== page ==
Kevin Mitnick is, I think, the most famous or notorious computer cracker (and hacker) to come out of the L.A. area. He spent quite a bit of time in jail for his crimes. His book with William L. Simon, "Ghost in the Wires: My Adventures as the World’s Most Wanted Hacker," came out this weekend and was reviewed favorably in the New York Times. Sample:
While he excelled at infiltrating computer systems from a keyboard and had a sharp memory for numbers, “Ghost in the Wires” ...really showcases another of Mitnick’s skills: social engineering, or what he describes as “the casual or calculated manipulation of people to influence them to do things they would not ordinarily do.” By doing his research and impersonating authority figures over the phone or by e-mail, Mitnick found he could persuade just about anybody — programmers, technicians, even the nice lady at the Social Security Administration — to give him the things he wanted, like passwords, computer chips and personal information about F.B.I. informants on his tail. “People, as I had learned at a very young age, are just too trusting,” he writes.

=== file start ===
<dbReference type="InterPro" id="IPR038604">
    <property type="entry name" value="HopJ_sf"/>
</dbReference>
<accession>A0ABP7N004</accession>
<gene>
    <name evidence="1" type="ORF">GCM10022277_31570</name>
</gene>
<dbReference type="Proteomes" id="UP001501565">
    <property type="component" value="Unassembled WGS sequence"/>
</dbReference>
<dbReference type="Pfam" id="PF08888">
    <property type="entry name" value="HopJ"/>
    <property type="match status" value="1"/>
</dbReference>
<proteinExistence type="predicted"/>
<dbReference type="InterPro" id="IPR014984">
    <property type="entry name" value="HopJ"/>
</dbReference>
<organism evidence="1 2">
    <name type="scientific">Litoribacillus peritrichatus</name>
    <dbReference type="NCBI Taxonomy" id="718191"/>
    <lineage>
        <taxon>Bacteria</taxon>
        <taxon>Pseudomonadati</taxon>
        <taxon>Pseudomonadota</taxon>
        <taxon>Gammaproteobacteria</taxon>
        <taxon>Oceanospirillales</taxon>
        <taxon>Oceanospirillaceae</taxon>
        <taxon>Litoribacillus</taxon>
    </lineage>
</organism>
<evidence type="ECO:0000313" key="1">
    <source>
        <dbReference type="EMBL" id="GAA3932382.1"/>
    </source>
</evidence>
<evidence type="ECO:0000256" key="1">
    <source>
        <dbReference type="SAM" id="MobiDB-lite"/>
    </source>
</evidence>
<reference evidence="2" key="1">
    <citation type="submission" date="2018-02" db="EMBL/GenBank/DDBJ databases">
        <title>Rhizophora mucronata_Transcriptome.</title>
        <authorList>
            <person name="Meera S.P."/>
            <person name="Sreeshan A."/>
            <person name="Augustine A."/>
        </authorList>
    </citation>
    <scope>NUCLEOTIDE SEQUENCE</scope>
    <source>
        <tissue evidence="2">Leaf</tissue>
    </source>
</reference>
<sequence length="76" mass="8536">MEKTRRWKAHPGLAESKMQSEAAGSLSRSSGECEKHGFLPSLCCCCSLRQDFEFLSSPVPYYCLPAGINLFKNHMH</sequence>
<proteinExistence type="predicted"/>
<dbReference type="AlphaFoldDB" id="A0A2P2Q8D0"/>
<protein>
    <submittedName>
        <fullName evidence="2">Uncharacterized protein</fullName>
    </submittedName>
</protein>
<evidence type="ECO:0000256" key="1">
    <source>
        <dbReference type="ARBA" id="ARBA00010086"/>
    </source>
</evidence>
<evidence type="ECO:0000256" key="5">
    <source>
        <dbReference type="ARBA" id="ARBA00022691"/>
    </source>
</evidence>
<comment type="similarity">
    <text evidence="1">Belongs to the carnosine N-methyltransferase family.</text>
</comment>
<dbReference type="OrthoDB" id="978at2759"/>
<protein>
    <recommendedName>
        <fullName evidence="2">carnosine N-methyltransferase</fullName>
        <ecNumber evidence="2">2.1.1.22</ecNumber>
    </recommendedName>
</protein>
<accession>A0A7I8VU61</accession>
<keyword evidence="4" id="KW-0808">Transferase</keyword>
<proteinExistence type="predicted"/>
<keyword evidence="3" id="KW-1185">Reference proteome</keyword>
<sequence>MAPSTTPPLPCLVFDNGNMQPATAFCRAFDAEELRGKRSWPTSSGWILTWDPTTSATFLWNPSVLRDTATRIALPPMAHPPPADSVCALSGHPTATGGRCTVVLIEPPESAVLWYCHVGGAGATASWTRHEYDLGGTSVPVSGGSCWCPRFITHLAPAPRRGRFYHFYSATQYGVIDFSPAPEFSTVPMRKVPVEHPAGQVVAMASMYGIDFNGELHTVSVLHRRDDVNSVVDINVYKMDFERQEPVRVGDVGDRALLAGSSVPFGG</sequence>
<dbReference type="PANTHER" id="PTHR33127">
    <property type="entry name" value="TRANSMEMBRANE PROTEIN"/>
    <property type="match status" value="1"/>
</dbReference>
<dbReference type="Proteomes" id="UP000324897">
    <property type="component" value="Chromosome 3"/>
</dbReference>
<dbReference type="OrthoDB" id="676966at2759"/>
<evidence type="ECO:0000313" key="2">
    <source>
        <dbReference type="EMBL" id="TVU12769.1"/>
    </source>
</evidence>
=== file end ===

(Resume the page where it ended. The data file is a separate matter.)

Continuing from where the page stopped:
It’s this element to his story that makes “Ghost in the Wires” read like a contemporary über-geeky thriller.
He's funny too, says reviewer J. D. Biersdorfer. Mitnick's Twitter bio plays off one of the stories in the book — "Computer Security Consultant, Public Speaker Whistling ICBM launch codes since 1988." He's had a Twitter dialogue over the weekend with John Markoff, who wrote a lot about Mitnick as the New York Times tech writer in San Francisco. Mitnick to Markoff: "Let bygones be bygones. You should really switch to writing fiction. You have a great imagination."